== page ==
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Soldiers of the 502nd Engineer Company of the 92nd Engineer Battalion work on repairing a bridge Aug. 16 that was destroyed by a suicide bomber.
Soldiers of the 502nd Engineer Company of the 92nd Engineer Battalion work on repairing a bridge Aug. 16 that was destroyed by a suicide bomber. (Zeke Minaya / S&S)
Soldiers of the 502nd Engineer Company of the 92nd Engineer Battalion work on repairing a bridge Aug. 16 that was destroyed by a suicide bomber.
Soldiers of the 502nd Engineer Company of the 92nd Engineer Battalion work on repairing a bridge Aug. 16 that was destroyed by a suicide bomber. (Zeke Minaya / S&S)
The damaged bridge, about 2 kilometers north of Camp Taji, will take a few days to repair, after which it is possible only military traffic will be allowed access.
The damaged bridge, about 2 kilometers north of Camp Taji, will take a few days to repair, after which it is possible only military traffic will be allowed access. (Zeke Minaya / S&S)

TAJI, Iraq — In a reversal of the old adage, what goes down must come up.

Days after a suicide bomber destroyed a bridge about two kilometers north of Camp Taji, snapping a crucial supply line, American soldiers were wielding tools and operating cranes to rebuild the fractured span.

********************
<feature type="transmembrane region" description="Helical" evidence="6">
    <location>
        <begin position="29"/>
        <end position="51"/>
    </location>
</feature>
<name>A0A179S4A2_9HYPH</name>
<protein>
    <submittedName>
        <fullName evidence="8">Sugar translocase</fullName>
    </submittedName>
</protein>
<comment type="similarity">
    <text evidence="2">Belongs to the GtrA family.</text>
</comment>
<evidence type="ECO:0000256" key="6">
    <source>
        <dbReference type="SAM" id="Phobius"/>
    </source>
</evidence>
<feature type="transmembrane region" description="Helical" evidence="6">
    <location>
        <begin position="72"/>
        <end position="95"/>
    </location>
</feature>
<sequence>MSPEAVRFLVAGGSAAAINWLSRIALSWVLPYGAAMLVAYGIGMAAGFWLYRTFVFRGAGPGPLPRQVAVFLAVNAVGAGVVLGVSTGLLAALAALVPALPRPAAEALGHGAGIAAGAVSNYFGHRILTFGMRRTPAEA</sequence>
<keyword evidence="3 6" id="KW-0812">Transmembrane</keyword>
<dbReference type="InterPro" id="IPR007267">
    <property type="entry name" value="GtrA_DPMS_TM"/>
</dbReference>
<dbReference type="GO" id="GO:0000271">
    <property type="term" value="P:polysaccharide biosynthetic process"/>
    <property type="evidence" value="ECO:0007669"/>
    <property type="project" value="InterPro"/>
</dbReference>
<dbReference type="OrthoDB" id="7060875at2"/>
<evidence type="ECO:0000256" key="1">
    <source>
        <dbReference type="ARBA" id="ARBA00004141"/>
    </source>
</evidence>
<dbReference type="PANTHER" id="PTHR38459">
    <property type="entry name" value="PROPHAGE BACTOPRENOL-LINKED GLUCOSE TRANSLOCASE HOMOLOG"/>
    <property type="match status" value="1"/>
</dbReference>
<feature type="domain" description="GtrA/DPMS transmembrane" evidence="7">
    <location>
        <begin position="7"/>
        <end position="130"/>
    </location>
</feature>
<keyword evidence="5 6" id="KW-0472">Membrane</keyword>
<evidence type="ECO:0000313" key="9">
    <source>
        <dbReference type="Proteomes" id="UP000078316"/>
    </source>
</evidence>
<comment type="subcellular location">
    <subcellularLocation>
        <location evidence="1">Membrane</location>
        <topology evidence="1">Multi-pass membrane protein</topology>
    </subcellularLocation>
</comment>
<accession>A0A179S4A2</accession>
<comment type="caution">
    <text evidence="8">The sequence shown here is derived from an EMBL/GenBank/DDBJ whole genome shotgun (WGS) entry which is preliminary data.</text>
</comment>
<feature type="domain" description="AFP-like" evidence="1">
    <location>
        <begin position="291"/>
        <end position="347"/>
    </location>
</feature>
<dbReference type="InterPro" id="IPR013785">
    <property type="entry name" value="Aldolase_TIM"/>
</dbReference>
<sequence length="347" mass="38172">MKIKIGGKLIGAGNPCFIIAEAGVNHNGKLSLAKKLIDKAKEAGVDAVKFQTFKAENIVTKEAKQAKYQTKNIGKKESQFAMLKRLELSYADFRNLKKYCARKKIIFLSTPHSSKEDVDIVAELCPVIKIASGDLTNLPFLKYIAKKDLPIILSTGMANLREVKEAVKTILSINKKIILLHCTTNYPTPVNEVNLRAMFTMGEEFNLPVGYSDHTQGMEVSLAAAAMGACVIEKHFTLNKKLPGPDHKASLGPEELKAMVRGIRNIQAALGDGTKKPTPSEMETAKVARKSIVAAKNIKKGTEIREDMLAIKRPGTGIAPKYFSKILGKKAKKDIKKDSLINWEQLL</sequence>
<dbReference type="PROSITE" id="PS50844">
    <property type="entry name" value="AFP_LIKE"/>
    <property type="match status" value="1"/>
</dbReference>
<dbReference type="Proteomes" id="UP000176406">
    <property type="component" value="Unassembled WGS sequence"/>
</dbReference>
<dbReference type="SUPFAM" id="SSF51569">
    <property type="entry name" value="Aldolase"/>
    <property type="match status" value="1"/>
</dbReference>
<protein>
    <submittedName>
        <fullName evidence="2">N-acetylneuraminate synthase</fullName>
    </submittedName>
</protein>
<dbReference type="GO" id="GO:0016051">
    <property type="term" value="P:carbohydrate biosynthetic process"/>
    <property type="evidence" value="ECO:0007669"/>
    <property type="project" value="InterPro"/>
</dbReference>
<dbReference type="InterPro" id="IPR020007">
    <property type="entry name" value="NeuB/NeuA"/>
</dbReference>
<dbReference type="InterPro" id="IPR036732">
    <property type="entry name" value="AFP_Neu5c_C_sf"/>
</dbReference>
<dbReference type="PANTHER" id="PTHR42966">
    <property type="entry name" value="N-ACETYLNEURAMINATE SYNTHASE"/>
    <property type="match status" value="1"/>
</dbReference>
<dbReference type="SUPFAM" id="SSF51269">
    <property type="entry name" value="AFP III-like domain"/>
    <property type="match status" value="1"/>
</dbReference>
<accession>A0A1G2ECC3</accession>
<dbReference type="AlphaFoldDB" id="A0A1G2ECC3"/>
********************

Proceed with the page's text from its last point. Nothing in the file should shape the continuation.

The attack on the bridge, which reaches over the Grand Canal, occurred Tuesday. Eight Iraqi civilians were believed to have been killed by the vehicle bomb, which was powerful enough to completely sever one of the two lanes. Several vehicles also plunged about 25 feet into the fast moving current below. The Grand Canal is an off-shoot of the Tigris River.

Military officials said they believe al-Qaida in Iraq was behind the attack and it may have been an attempt to disrupt the busy supply route. Military officials at Camp Taji said that while there may be shortfalls in some nonessential supplies in the short term, military operations would not suffer.

Officials said they expect the bridge to be repaired in the next few days. Soldiers from the 502nd Multi Role Bridge Company of the 92nd Engineer Battalion are working around the clock in 12-hour shifts to restore the fallen structure.

Spc. Jeffrey Lorsung, a 20-year-old from Oregon and a member of the 502nd, said the explosion not only completely snapped the southbound lane of the bridge, but was powerful enough to shift the neighboring northbound lane 10 feet.

“It’ll lower the morale of the enemy when we turn around and rebuild this,” he said.

The bridge has been attacked before. In May, the northbound lane was destroyed. In the most recent attack, the suicide bomber managed to get past an Iraqi army checkpoint before getting on the bridge to detonate his deadly cargo.

The bridge is part of Highway 1, a major artery through the country, with access to several major American bases in Iraq. There is a possibility that once the bridge is repaired that only military traffic will be allowed across, military officials said.

The attack comes on the heels of the recent launching of high profile operations north of the Baghdad.

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